Power plants, refineries, and other industrial factories may obtain some relief from the cost of obtaining air pollution permits as the EPA calls for changing the way it calculates emissions.
The Environmental Protection Agency on Aug. 1 proposed changes to the Clean Air Act’s New Source Review permitting program, which currently requires industrial facilities to install new pollution controls each time a company adds a new facility or expands existing operations.
Under this new proposal, facilities would only have to obtain New Source Review permits for “net” increases of pollution.
The agency has made a priority of changing the New Source Review program because companies have long complained that the existing permitting program is a barrier to expansion.
The proposal (RIN: 2060-AT89) aims to change federal rules that “regularly discouraged facilities from upgrading and deploying the latest energy efficient technologies,” EPA Administrator Andrew Wheeler said in a statement.
Boon for Companies
This proposal, if it comes to fruition, would be a boon for companies, according to Eric Boyd, a partner in the Chicago office of Thompson Coburn LLP that represents industries.
It would allow them to get credit for replacing aging inefficient boilers that caused increased emissions with newer, more efficient equipment that may cause some emissions to increase, but not to the extent as the equipment it replaced, Boyd said.
“We appreciate the EPA’s recognition of the need for sensible NSR accounting procedures that will provide a clear and concise approach to air permitting under the Clean Air Act,” Donna Harman, president and CEO of the American Forest & Paper Association, said in a statement.
But Jonathan Levenshus, the Sierra Club’s director of federal campaigns, blasted the proposal.
“Today’s announcement to weaken the vitally important New Source Review program perfectly illustrates that former coal lobbyist Andrew Wheeler is working for his former clients to undercut the EPA’s clean air protections,” Levenshus said in a statement. “By attacking the New Source Review program, he’s allowing some of the wealthiest industries in our country to avoid cleaning up their air emissions instead of installing modern pollution controls on their dirty facilities.”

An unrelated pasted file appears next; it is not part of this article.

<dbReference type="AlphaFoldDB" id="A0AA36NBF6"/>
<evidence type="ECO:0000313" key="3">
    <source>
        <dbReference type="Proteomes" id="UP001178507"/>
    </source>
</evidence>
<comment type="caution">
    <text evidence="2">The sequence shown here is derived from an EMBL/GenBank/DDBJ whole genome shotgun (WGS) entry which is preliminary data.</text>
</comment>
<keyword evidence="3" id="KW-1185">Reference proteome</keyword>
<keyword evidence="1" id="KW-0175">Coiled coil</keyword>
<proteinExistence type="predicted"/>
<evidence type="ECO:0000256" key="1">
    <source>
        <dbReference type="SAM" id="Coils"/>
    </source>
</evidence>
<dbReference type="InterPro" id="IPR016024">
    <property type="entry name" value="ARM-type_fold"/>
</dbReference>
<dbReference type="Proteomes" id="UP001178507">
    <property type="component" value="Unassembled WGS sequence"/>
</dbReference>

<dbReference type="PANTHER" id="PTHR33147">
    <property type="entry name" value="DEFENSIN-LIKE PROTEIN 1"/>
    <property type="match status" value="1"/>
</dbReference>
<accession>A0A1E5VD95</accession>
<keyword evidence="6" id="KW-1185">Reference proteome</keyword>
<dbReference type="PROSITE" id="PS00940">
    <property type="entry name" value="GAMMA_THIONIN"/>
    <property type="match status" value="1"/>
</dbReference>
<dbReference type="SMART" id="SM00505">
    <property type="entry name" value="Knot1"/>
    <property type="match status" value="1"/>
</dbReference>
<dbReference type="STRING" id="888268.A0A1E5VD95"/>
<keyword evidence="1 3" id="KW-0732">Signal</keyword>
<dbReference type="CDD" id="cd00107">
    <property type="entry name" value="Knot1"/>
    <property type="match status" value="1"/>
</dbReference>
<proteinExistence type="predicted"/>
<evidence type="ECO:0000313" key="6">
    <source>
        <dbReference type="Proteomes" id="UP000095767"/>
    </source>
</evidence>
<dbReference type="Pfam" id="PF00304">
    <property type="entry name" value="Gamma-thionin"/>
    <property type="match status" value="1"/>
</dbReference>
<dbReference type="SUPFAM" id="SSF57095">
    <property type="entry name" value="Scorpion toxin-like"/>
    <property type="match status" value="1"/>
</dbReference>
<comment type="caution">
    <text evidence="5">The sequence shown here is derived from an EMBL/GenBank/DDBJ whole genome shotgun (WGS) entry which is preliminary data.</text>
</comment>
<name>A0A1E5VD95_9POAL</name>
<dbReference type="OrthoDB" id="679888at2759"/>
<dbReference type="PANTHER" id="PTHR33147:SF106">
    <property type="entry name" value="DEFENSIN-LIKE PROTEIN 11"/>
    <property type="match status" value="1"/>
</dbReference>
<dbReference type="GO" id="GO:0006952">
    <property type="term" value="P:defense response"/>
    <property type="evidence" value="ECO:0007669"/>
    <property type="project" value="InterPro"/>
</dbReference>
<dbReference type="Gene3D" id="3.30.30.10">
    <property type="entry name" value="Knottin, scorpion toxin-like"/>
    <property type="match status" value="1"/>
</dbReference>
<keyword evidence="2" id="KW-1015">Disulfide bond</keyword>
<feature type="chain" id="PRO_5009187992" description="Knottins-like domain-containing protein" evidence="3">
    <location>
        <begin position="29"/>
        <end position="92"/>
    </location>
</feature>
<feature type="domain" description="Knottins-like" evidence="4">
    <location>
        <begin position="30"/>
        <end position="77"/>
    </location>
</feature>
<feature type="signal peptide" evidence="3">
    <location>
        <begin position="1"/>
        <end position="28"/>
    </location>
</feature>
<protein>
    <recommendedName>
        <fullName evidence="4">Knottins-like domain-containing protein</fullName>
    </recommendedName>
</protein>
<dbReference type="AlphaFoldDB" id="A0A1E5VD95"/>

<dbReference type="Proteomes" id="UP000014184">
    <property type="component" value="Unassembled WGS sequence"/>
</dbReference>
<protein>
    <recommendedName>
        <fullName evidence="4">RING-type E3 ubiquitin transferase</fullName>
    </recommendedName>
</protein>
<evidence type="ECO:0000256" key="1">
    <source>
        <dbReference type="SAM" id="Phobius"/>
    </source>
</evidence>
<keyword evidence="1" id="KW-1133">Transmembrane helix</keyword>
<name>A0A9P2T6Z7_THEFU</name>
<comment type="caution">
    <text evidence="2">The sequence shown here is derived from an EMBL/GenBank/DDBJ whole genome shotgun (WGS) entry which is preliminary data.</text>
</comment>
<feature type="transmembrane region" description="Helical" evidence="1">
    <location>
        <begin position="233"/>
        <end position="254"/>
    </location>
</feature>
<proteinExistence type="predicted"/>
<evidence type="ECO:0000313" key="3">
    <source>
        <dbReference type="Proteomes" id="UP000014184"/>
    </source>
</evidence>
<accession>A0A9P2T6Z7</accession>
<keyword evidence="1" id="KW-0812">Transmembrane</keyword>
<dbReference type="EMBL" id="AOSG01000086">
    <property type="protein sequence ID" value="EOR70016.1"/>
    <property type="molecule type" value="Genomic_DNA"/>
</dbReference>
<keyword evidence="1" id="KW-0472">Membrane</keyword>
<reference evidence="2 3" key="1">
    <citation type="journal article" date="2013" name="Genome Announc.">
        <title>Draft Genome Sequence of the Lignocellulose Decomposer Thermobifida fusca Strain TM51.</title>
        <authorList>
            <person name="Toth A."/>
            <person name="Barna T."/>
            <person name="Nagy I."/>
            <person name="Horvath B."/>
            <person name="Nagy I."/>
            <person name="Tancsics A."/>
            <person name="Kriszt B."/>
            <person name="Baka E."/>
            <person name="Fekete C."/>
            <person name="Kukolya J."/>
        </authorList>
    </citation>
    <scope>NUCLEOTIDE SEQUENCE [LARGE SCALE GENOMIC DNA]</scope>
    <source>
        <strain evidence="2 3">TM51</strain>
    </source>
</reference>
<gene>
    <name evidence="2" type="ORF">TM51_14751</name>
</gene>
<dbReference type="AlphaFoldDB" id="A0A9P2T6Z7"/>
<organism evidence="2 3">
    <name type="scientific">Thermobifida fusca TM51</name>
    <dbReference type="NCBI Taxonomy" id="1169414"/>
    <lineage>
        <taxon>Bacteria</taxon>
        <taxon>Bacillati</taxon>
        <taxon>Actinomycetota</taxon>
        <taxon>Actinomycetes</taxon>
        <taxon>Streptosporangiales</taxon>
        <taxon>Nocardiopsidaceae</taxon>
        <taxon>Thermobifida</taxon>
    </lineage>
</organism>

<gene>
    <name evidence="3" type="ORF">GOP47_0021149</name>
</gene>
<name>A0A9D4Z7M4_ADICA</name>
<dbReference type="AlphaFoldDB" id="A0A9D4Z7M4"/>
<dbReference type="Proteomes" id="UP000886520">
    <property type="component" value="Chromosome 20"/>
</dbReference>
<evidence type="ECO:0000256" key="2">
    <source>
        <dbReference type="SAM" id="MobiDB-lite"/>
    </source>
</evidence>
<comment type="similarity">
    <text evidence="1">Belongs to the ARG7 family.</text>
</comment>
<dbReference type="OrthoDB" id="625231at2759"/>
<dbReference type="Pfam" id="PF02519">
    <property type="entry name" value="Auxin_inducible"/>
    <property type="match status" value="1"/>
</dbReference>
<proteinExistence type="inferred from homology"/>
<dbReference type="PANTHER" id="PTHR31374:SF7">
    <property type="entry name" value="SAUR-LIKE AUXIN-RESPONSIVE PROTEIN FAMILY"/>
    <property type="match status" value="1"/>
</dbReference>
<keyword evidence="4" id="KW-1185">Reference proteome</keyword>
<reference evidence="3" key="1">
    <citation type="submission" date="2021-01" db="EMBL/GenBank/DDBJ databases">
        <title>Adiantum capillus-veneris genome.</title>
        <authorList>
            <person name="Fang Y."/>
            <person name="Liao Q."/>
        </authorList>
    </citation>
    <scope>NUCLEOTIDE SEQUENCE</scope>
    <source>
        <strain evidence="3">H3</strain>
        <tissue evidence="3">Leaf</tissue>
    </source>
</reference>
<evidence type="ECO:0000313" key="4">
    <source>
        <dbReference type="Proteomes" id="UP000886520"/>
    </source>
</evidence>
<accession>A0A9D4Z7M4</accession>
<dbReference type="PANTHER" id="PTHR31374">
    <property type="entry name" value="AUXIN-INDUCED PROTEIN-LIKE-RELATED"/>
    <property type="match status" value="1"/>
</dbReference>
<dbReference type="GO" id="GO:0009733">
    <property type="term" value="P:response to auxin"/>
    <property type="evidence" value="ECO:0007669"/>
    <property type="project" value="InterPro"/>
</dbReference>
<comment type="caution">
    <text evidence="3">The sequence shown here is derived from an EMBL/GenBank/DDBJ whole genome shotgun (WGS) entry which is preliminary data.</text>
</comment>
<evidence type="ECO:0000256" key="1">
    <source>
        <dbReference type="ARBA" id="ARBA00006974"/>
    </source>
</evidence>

The Sierra Club has received funding from Bloomberg Philanthropies, the charitable organization founded by Michael Bloomberg. Bloomberg Environment is operated by entities controlled by Michael Bloomberg.
Builds on Pruitt Memo
The agency’s proposal would build on a March 2018 memo by then-EPA Administrator Scott Pruitt explaining how to calculate any new emissions of certain criteria air pollutants such as sulfur dioxide and nitrogen oxides from a company’s actions, while also measuring pollution decreases that may occur.
That memo said current New Source Review regulations “provide that emissions decreases as well as increases are to be considered” in deciding whether there is a significant uptick in emissions from a project that needs a permit.
John Walke, clean air director with the Natural Resources Defense Council, said this policy change would inflate the credit companies receive from installing new equipment without looking at the harms. For example, he said, a company could get credit for installing a more efficient boiler, but the EPA would overlook the fact that this new boiler allows its factory to operate twice as much—and emit twice as much pollution as before.
This regulatory approach “is not legal, it has never even been attempted before,” Walke said. He said the NRDC would challenge this in court after it becomes final.
The EPA will now accept comments on the proposal for 60 days after it is officially published in the Federal Register. It will then analyze those comments and respond to them before the proposal becomes final.